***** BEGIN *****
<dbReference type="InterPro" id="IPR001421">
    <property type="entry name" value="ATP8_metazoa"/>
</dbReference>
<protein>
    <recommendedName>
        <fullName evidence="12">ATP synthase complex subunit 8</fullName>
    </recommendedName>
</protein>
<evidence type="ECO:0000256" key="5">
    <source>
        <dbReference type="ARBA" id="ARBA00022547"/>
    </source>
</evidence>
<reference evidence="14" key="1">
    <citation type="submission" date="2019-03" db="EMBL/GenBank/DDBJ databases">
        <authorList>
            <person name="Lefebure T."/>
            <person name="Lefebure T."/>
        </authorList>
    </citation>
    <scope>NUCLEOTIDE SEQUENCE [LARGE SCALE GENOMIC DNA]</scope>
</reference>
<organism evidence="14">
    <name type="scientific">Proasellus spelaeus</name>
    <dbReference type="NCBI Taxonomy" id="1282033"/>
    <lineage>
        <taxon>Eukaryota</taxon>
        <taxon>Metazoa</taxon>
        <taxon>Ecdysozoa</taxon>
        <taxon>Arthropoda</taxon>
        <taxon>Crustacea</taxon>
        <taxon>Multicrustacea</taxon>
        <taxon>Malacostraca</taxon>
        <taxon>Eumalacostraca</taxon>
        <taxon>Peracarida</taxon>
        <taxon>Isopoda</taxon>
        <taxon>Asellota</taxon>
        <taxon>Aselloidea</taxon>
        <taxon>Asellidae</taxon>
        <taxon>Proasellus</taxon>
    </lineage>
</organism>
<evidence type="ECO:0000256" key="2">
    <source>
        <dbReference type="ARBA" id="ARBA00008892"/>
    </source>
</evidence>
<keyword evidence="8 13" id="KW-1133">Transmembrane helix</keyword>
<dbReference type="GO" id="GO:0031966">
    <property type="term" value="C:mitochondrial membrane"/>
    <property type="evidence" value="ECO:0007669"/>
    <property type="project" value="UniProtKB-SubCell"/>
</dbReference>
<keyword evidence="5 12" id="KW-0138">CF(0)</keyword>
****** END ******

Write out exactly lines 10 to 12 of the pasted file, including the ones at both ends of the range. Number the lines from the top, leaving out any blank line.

    <source>
        <dbReference type="ARBA" id="ARBA00022547"/>
    </source>